Whether you're prepping a presentation to the entire company or just looking to spice up a casual conversation, you can't go wrong with a good quote (you can, however, go wrong with a bad quote). Few jobs require inspiring and motivating people under pressure more than head coaches.
Say the right words and your clear-eyed, full-hearted team storms the field ready to do whatever it takes to win -- within reason and in accordance with the law, of course. With the Super Bowl just around the corner, let's look at how some great leaders think about preparing for success.
1. "If you want to win, do the ordinary things better than anyone else does them day in and day out." -- Chuck Noll
This is great advice from the man who led Pittsburgh's Steel Curtain to four Super Bowl victories in only six years. Behind every heroic highlight is a bunch of unsung work rooted in practice and mastering the fundamentals. Whatever your field or industry, the same will hold true. This is why global Goliaths like Google internally reward groundbreaking, headline-generating innovation, yes, but also make sure to incentivize incremental progress and less glamorous projects.
2. "Try not to do too many things at once. Know what you want, the number one thing today and tomorrow. Persevere and get it done." -- George Allen
Multitasking is often maligned as a productivity killer, but the second part of Allen's advice is critical, too. When focusing on single goals, it can be tempting to forget to prioritize, and instead work on the tasks that are easiest to finish, or the tasks that are being pushed by the noisiest colleagues or clients.
For bosses, it's important to help your team members set roles, responsibilities, and expectations accordingly. This usually starts before you even hire your employees; your job descriptions should provide an understanding of those number one things.
3. "Success isn't measured by money or power or social rank. Success is measured by your discipline and inner peace." -- Mike Ditka
The famed Bears coach (and, less famously, Saints coach) provides a counterpoint to the winning-is-everything mentality often prevalent in sports and business. Even if your business measures success by whether it makes a trillion dollars in Q1, remember that employees may define success by other, harder-to-quantify metrics (like inner peace or work-life balance).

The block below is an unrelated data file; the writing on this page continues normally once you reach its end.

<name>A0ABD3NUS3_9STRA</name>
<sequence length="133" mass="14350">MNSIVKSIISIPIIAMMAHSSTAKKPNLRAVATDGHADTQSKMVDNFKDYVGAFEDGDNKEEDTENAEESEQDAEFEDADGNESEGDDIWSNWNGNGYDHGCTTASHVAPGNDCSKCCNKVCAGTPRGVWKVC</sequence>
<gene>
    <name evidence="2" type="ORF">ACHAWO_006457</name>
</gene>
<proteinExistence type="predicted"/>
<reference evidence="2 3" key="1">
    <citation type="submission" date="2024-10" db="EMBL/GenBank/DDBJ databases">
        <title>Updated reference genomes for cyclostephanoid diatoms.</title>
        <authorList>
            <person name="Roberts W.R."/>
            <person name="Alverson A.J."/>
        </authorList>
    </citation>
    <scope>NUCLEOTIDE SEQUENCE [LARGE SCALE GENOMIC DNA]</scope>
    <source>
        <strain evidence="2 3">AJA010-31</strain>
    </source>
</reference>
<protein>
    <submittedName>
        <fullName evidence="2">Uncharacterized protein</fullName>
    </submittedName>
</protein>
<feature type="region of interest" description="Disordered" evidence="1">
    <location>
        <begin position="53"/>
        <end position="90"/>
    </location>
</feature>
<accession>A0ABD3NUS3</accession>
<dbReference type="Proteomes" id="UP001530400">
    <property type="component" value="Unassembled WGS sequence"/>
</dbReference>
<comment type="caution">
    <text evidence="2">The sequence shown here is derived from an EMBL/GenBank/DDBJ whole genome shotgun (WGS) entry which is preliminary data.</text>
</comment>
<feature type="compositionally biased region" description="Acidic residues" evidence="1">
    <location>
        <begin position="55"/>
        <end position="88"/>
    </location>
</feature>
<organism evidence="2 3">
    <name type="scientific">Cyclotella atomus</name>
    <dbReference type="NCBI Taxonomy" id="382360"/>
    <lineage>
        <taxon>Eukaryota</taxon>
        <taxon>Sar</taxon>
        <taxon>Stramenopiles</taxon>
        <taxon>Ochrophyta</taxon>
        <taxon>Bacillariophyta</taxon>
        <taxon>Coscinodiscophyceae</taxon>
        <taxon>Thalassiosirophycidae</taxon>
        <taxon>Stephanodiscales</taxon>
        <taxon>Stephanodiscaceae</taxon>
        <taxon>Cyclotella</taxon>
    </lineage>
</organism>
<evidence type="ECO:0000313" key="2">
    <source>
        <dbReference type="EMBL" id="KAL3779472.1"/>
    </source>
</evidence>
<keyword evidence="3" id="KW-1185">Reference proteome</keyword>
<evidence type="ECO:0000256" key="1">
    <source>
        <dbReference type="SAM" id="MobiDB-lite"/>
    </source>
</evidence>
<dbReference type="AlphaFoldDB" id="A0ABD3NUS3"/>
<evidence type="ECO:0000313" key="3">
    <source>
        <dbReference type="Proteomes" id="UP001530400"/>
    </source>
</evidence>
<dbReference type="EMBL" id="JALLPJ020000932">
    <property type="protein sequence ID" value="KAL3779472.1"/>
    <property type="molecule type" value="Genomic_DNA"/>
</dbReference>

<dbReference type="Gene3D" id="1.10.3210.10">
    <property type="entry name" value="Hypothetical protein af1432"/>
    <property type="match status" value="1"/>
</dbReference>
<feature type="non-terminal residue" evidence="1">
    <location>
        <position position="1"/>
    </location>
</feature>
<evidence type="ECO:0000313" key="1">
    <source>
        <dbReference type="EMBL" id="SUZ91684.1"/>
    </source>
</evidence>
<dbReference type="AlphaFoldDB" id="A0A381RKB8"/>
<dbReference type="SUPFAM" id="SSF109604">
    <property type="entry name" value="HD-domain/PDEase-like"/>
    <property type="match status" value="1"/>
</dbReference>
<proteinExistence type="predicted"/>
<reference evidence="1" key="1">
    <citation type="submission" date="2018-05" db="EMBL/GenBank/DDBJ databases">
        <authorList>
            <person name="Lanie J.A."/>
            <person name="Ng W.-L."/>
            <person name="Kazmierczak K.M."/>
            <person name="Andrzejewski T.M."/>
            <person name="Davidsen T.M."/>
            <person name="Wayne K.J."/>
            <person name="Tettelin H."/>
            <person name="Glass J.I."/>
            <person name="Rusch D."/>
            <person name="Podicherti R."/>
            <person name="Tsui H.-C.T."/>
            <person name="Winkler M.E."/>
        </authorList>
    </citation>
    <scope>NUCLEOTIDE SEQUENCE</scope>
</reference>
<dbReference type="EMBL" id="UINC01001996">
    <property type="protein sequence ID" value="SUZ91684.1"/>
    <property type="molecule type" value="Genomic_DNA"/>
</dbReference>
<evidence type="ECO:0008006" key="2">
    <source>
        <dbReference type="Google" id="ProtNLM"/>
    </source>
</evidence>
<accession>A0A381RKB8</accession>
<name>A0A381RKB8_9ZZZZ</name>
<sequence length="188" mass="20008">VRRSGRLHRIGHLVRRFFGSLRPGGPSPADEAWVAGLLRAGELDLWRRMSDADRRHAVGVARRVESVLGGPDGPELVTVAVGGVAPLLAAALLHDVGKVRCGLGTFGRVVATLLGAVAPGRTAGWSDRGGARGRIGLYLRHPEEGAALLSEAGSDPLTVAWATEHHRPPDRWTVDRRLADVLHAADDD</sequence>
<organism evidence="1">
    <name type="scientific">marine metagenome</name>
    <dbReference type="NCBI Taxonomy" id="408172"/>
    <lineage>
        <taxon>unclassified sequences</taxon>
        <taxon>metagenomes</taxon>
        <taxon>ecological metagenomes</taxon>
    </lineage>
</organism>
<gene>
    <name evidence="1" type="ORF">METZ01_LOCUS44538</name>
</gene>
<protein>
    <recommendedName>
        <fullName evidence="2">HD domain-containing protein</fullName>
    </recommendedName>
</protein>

4. "Life is 10 percent what happens to you and 90 percent how you respond to it." -- Lou Holtz
Bad things beyond your control are going to happen -- as will mistakes that are completely within your control. In either case, it's important to learn what you can, and move on. There's a sound reason behind the cliché that great athletes have short memories; dwelling on mistakes can often lead to making more mistakes. Similarly, living in fear of failure can hinder innovation, damage morale, and decrease staff retention rates.
Holtz, incidentally, embodied this quote by failing as an NFL coach, but going on to become one of the most renowned college coaches of his generation.
5. "We're not really worried about all that's in the future. That will come when it comes." -- Bill Belichick
Much to the annoyance of some of his interviewers, Belichick has perfected the art of staying focused on the moment in front of him, and also on not worrying about external chatter and distraction. The quote above is from a 2017 press conference, but he's spent years dispensing similar thoughts in his trademark droll monotone. His team doesn't get too high or too low -- and when a player doesn't fit into the culture, he's often shipped out of town.
The perpetually successful Patriots inspire rage from plenty of rivals -- presumably a position your company wouldn't mind following.
6. "The road to Easy Street goes through the sewer." -- John Madden
Behind Madden's outsized persona is a coach who was known for connecting with players and being better prepared than his opponents. It's little surprise he was skeptical of shortcuts. Work hard today, pile up the accomplishments, and perhaps you, too, can enjoy a second career becoming famous for saying things like "Boom!"
7. "Be careful. Explaining excuses are tools of the incompetent." -- Mike Tomlin
At the risk of making Vince Lombardi roll over in his grave, younger coaches like Pittsburgh's Tomlin are dropping inspiration on Twitter. Tomlin doesn't stand for excuses and, as someone who's been in the hot seat himself recently (and works for an organization with high standards of success), doesn't back away from taking accountability himself. In a successful workplace culture, failure is embraced as a necessary part of the game, but excuses and finger-pointing are forbidden.